In Pursuit of Success
Sunday, November 25, 2012 Filed in: Motivational
An artist goes through many stages when defining the terms for personal and professional "Success". The word itself is subject to interpretation and engenders many impassioned responses, all of which are valid when one considers that at its heart success is a very personal and ever moving target. Should one find themselves actually achieving any or all of the criteria set for their own personal success, the harsh truth is that the requirements will have inexplicably altered and the journey will continue with little pause for reflection.
Having had some version of this conversation with any number of fellow illustrators, there tends to be an unofficial pattern to the basic stages the artist might experience in his or her career.
Success will mean more fun
When we are first exploring what it means to be creative, the criteria is very simple and very honest: "Are we having fun?" The truth is every child tends to be creative in some form or another. The simple act of getting an idea onto paper is in and of itself a success. This is a wonderful time in the development of an artist, as there are no restrictions and no limits to be had here. Literally anything is possible, and there is no one to tell you otherwise. Now is the time to draw that pink striped, three armed dragon with a laser gun, fighting an interstellar battle with a robot soldier on the surface of Mars and do so with wild abandon! Why? Because that would be SO awesome!
Success will mean more acceptance
As you get older your terms for success are accompanied by some guidelines. Does it look like something specific? Do others like what you do? Do you have a clear answer ready for those who ask: "What do you want to be when you grow up?", and are you ready to defend your passion when your triumphant reply of "an artist!" is met with more and more skepticism from those around you? If any or all of the above can be answered in the affirmative likely you will consider yourself happy to have come this far unscathed.
Success will mean more work
The newly minted artist often judges his or her relative success upon leaving school by the number of assignments that are found filling out their calendar. The less free time found on said calendar, the more in demand their work time, the more successful they view their chosen career path to be. Quantity might be seen to outstrip quality at this early stage, and the rate of pay still remains secondary to the promise of more work to come upon completion of a given commission. It is often at this stage of the game where lack of sleep and the relative caffeine intake are almost flaunted as badges of honor among ones peers.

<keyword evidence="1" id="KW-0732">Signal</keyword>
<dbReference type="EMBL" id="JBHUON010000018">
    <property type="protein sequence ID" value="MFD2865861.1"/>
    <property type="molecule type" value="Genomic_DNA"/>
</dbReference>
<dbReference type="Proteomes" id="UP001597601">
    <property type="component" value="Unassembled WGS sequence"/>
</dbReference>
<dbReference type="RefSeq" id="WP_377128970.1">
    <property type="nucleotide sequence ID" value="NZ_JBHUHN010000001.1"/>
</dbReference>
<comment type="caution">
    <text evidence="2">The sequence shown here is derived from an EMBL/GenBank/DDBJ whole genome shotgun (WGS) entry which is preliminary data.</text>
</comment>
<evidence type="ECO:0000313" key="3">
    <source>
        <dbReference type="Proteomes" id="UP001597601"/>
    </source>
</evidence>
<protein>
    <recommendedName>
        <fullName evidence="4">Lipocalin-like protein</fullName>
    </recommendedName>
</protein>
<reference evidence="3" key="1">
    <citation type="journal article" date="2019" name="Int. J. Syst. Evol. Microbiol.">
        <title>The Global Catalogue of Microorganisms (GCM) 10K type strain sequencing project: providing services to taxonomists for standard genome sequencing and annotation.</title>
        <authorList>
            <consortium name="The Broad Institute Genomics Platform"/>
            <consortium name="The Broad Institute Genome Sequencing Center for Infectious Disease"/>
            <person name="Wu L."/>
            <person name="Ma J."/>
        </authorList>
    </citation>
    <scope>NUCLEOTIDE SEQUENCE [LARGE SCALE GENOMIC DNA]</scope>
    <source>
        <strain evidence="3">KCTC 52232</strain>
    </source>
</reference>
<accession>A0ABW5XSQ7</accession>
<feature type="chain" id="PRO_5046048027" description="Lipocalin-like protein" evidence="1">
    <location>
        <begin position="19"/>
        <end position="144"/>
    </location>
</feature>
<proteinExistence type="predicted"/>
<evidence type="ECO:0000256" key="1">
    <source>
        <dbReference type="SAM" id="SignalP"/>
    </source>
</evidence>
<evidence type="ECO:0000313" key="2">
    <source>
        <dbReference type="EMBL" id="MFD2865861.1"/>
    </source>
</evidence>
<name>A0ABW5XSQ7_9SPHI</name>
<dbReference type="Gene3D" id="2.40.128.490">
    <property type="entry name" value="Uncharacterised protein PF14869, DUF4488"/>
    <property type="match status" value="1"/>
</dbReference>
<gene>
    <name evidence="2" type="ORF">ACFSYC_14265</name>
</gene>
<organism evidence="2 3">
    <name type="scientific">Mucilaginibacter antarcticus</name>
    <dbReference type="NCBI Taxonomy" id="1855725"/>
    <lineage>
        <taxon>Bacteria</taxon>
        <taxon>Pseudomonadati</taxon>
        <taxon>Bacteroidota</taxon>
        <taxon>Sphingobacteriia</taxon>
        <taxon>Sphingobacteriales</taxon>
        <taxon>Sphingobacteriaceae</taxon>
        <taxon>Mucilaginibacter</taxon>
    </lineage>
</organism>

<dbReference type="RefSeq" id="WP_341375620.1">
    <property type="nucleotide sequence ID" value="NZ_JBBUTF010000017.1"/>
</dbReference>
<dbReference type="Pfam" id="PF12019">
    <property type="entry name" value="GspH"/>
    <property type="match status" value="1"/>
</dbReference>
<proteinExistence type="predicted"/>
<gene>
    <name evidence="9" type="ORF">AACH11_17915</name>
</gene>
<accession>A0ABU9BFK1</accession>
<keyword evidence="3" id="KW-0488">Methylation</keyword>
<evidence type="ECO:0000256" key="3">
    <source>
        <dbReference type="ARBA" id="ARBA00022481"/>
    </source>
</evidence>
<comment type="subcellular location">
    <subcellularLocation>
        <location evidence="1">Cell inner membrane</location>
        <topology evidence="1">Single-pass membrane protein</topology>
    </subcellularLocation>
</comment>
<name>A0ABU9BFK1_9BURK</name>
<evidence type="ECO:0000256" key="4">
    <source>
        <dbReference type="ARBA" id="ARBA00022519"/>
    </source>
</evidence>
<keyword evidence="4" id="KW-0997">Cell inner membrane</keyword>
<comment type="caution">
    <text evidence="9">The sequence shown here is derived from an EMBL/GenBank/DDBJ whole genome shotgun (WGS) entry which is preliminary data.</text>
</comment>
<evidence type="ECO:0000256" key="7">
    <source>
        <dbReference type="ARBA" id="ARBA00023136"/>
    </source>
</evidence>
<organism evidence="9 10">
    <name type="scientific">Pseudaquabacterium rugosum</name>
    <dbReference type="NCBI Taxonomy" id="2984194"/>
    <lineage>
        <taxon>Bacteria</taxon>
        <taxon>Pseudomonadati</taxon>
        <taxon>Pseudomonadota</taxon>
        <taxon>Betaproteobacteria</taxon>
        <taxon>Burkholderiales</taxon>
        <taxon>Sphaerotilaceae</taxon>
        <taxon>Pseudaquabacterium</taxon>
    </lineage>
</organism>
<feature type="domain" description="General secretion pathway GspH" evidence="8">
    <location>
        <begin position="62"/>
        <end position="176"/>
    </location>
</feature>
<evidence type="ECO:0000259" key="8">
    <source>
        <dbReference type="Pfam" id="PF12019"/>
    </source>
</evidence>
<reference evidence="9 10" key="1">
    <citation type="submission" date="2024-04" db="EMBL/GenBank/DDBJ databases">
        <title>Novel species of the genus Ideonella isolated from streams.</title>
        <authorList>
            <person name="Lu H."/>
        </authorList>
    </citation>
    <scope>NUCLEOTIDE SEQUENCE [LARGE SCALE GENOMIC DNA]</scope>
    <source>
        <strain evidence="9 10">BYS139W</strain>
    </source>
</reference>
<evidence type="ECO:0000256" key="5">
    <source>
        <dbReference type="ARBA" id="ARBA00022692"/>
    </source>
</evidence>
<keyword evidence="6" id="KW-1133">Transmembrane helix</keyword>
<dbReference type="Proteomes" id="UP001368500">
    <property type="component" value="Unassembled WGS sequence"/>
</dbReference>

Success will mean more money
Having developed a respectable client list at this point, and the frequency of work is not likely to raise considerable concerns or require as much attention on their part, the rate of pay takes on a greater importance to the business minded artist. No longer interested in or able to take on every job they are approached with, the paycheck associated with each and every assignment comes under scrutiny. It is here that one benefits from being able to bargain with the non-creative persons and learns how to best educate the client as to what they should expect for their money.
Success will mean more recognition
Let's face it, few things are as compelling to the hard working creative as the recognition a prestigious award or title promises to be. It cannot be bought or traded, and carries with it a sense of belonging to a smaller subset of individuals singled out for the honor. In some small way all your hard work and efforts are given a tangible credence that few successes offer.
Success will mean more time
At some point the monetary gain and stability of the high paying job becomes somewhat less attractive. The awards and accolades might mean slightly less. Instead it is the personal time that one is afforded by the previous string of successes that will be most attractive to the creative individual. This may mean more time for personal work, or more time with family or friends. In the end the reasons for such a desire are likely as varied as they are personal.
Success will mean a legacy
Finally ones success might be measured in the mark ones work has made in their life. For some this may mean becoming the best artist they can be and achieving a level of skill and execution long sought after. For others it may be the hard fought balance achieved between their work and their personal life. For still others it may mean a permanent place among their peers in the annuals of art and the recognition as a pillar of an artistic community.
Obviously this is by no means a complete timeline of events as you should expect them to play out on your own career, as goodness knows I have yet to experience any number of these myself. The above is likely all too broad a summary, and could do with some additional thought. More likely still is that you may recognize some small part of you in each of them, and in turn be able to offer up your own qualifiers for success not outlined here.
Regardless of what form your personal successes may take, it is important to note that it is up to the individual to define for themselves the qualifiers for such achievements and to do so with great care as it is likely to determine ones relative happiness along the way.
What terms for your own success would you add?
header image: Norman Rockwell